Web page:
It just doesn’t sound like it’s quite finished, which is a pity. (5)
Smokey Robinson, who writes and produces here, had by now developed a knack of bringing the best out of underpowered singers, and this is a fine effort; if it’s not exactly top-drawer Smokey (or indeed top-drawer Jimmy, though listeners at the time had no idea what that might sound like), it’s Ruffin Senior’s best single to date, both whistleable and likeable. (7)
Motown had made such strides during this Golden Age that even the “filler” (for want of a better word) ends up as classy, highly listenable fare. That it could have obviously been even better is almost a churlish observation in these surroundings. (5)
Even if the overall impression is of a pretty record that never quite takes its foot off the brake pedal, there’s more than enough here to suggest Jimmy was one to watch. (6)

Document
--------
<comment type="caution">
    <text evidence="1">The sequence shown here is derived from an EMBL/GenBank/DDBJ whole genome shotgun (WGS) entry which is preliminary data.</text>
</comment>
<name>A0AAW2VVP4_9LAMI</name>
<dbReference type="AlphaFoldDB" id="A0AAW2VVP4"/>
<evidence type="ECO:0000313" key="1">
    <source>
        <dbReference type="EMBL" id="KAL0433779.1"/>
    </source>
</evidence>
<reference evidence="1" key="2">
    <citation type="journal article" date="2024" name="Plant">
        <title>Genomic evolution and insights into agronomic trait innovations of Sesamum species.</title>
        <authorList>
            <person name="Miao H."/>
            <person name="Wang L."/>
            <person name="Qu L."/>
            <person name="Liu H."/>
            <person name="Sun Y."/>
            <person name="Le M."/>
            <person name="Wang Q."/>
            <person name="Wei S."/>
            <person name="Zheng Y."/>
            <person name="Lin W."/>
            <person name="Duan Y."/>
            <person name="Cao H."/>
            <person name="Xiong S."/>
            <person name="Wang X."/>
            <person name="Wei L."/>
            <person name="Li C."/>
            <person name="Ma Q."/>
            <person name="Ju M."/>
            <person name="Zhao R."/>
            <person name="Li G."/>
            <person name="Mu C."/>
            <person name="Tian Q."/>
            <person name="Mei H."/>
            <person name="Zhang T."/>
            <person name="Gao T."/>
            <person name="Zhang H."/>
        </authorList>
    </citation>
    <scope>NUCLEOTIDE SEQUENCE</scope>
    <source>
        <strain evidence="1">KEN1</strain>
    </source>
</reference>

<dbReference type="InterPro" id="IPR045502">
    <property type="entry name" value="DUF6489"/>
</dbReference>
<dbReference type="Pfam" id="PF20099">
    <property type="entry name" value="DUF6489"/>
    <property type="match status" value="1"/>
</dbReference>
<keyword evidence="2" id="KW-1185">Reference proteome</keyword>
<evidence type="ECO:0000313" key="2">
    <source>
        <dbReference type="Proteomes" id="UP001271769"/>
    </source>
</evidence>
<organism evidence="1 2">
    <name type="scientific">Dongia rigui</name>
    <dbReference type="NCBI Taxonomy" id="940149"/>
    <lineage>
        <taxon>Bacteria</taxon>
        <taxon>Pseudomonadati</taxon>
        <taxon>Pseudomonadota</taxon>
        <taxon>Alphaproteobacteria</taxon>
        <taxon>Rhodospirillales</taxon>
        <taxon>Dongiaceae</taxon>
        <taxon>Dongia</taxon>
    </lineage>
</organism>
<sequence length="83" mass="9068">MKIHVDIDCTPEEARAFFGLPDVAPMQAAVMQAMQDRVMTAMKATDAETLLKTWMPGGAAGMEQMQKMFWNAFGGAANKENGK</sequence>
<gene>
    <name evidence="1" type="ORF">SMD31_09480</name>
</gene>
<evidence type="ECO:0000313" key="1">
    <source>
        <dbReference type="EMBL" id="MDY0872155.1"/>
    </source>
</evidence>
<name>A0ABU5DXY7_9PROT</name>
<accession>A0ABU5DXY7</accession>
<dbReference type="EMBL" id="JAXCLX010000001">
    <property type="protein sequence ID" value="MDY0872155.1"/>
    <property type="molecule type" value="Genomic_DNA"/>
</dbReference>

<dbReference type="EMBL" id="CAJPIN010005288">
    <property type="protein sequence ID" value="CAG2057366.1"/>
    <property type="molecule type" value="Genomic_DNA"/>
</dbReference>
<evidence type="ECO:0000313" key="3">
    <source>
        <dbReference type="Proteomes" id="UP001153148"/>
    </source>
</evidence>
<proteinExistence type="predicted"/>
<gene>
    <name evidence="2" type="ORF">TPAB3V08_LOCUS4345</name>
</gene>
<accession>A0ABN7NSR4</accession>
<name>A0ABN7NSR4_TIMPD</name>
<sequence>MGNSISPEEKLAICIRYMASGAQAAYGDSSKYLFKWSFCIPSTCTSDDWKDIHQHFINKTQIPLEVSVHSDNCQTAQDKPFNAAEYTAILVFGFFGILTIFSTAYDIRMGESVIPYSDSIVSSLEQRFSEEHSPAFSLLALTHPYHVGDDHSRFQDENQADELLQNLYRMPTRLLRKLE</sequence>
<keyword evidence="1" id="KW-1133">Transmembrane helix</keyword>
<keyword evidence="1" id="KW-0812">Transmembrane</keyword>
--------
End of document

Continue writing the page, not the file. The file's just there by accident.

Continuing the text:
A sparse bit of third-rate pedestrian doo-wop filler which would have been rejected by Motown’s Quality Control meetings had it been recorded even a year later. It doesn’t sound tense, raw, intimate, minimal, low-key, or any of the other adjectives usually applied to pared-down recordings; it just sounds awful. Avoid.
An admirable effort, all told, one which showed enough character and potential – as with Henry Lumpkin before him and Marvin Gaye later down the line – to persuade Motown to keep Jimmy on the books, despite an initial lack of chart success. (6)